Kansas Economic Freedom Index 2013 Edition

by Bob Weeks on September 30, 2013

For 2013 the Kansas Economic Freedom Index was produced by Kansas Policy Institute. It may be found here.

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Kansas Economic Freedom Index 2012 Edition

by Bob Weeks on July 12, 2012

The Kansas Economic Freedom Index examines votes made by members of the Kansas Legislature based on the impact the proposed legislation has on the free market and the constitutional principles of individual liberty and limited government. Based on their votes, legislators earn scores that illuminate their support of — or opposition to — these principles of economic freedom.

The Kansas Economic Freedom Index is produced by Americans for Prosperity–Kansas, Kansas Policy Institute, and Voice for Liberty in Wichita. It is intended to provide educational information to the public about broad economic issues that are important to the citizens of our State. The Index is the product of nonpartisan analysis, study, and research and is not intended to directly or indirectly endorse or oppose any candidate for public office. Each partner organization operates independently and has its own distinct voice in advocating for free markets and supporting the constitutional principles of individual liberty and limited government.

A press release announcing the release of the Index is Coalition Grades Kansas Legislators’ Support of Economic Freedom.

The explanation as to how the Kansas Economic Freedom Index is calculated is at Kansas Economic Freedom Index, 2012 Edition. For more about the importance of economic freedom, see The importance of economic freedom. Another important resource on economic freedom is EconomicFreedom.org, where we can learn that “Economic freedom is the key to greater opportunity and an improved quality of life. It’s the freedom to choose how to produce, sell, and use your own resources, while respecting others’ rights to do the same.”

The Kansas Economic Freedom Index, 2012 Edition

The Kansas Economic Freedom Index consists of a number of documents that explain the bills and votes that are included, the economic freedom criteria that apply to each vote, the way each member of the Kansas Legislature voted, and the score earned by each member. The data that forms the index comes primarily from KanFocus, with some from the Kansas Legislature website. Most documents are presented as Adobe Acrobat pdf files, an industry standard method of distributing documents. A few documents are presented as Microsoft Excel 2007 spreadsheets for ease of use. If your computer is not able to open these files, you can download a free Excel Viewer from Microsoft.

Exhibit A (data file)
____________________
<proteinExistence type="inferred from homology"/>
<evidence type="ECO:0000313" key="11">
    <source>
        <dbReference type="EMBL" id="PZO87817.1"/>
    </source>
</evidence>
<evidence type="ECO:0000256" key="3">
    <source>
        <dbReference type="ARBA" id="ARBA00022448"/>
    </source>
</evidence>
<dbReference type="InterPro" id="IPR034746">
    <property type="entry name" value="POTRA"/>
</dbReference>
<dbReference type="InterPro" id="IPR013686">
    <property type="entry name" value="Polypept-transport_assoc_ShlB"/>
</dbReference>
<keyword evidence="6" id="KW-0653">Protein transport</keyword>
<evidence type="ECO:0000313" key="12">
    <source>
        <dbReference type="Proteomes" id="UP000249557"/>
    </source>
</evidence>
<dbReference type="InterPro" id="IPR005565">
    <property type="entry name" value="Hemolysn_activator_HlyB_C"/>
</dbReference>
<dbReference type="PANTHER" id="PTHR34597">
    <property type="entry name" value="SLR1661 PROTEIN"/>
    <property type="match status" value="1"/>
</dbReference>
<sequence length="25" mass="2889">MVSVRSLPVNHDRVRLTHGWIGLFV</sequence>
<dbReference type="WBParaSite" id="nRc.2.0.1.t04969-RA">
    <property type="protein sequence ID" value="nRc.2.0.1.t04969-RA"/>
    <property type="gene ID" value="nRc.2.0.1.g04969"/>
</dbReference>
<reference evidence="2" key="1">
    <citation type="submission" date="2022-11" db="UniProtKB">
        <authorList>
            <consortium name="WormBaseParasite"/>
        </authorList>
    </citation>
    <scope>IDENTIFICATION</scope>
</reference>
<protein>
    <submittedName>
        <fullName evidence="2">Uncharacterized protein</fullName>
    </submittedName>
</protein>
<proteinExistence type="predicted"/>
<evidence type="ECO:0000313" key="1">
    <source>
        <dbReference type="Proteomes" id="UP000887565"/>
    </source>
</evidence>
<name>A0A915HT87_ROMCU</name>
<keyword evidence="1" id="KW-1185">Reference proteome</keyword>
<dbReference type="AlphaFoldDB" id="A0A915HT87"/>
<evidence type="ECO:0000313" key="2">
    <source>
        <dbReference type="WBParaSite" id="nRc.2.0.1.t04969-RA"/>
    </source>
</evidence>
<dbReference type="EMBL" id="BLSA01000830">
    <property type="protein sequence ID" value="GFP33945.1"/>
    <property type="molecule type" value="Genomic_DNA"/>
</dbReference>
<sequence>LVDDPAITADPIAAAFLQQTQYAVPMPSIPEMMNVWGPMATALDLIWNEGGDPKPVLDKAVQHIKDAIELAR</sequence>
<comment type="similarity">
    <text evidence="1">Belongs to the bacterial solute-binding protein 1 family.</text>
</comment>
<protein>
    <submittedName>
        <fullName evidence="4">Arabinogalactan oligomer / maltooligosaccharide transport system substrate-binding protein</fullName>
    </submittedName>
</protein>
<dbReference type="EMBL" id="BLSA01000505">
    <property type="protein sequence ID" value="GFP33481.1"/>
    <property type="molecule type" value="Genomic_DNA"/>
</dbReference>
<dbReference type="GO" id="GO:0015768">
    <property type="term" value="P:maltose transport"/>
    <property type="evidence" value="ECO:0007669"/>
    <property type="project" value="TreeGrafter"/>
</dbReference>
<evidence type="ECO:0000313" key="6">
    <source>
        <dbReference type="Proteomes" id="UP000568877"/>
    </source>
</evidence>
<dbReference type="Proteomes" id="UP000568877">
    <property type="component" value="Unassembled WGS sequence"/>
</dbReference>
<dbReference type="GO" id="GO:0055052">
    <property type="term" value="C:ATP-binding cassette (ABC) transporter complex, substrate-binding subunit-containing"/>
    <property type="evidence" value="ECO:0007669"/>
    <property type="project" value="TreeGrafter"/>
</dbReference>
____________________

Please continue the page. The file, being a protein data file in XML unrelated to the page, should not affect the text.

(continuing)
For many people, the following tables that rank legislators by their economic freedom score or present legislators and scores alphabetically are the easiest way to learn which legislators support the principles of economic freedom.

Kansas Economic Freedom Index, 2012, Senate members by score
Kansas Economic Freedom Index, 2012, Senate members alphabetically
Kansas Economic Freedom Index, 2012, House members by score
Kansas Economic Freedom Index, 2012, House members alphabetically

There is also a single pdf document that describes the methodology used, along with the tables of legislators and scores at Complete PDF version of the 2012 Kansas Economic Freedom Index .

Additional files that hold more information about the included bills, votes for each bill, and votes cast by each member follow.

Kansas Economic Freedom Index included votes

Pdf files that hold summaries of the bills included in the Kansas Economic Freedom Index and the economic freedom criteria that apply are Kansas Economic Freedom Index 2012 Senate Bills Summary and Kansas Economic Freedom Index 2012 House Bills Summary.

Pdf files that hold bills and members’ votes are Kansas Economic Freedom Index 2012 Senate Bills and Votes and Kansas Economic Freedom Index 2012 House Bills and Votes.

Pdf files for individual bills and votes cast are below:

House SB 353: Board of Barbering; powers and duties; fees; licensure.
House S Sub for HB 2077: Creating the Professional Employer Organization Registration Act.
House S Sub for HB 2382: STAR Bonds, extending the sunset date.
House S Sub for HB 2117: Income tax reform.
House Senate Sub. for Sub. for HB 2333: Enacting the Kansas Public Employees Retirement System Act of 2014.
House H Sub for SB 28: Adequacy of state provision for finance of educational interests of the state.
House HB 2631: Dental care availability and access.
House SB 406: Amending the Kansas Storage Tank act and the underground storage tank fund.
House H Sub for SB 177: Taxation; income and privilege tax rates; income tax deductions and credits and income determination; distribution of sales and use tax revenue; and severance tax exemptions.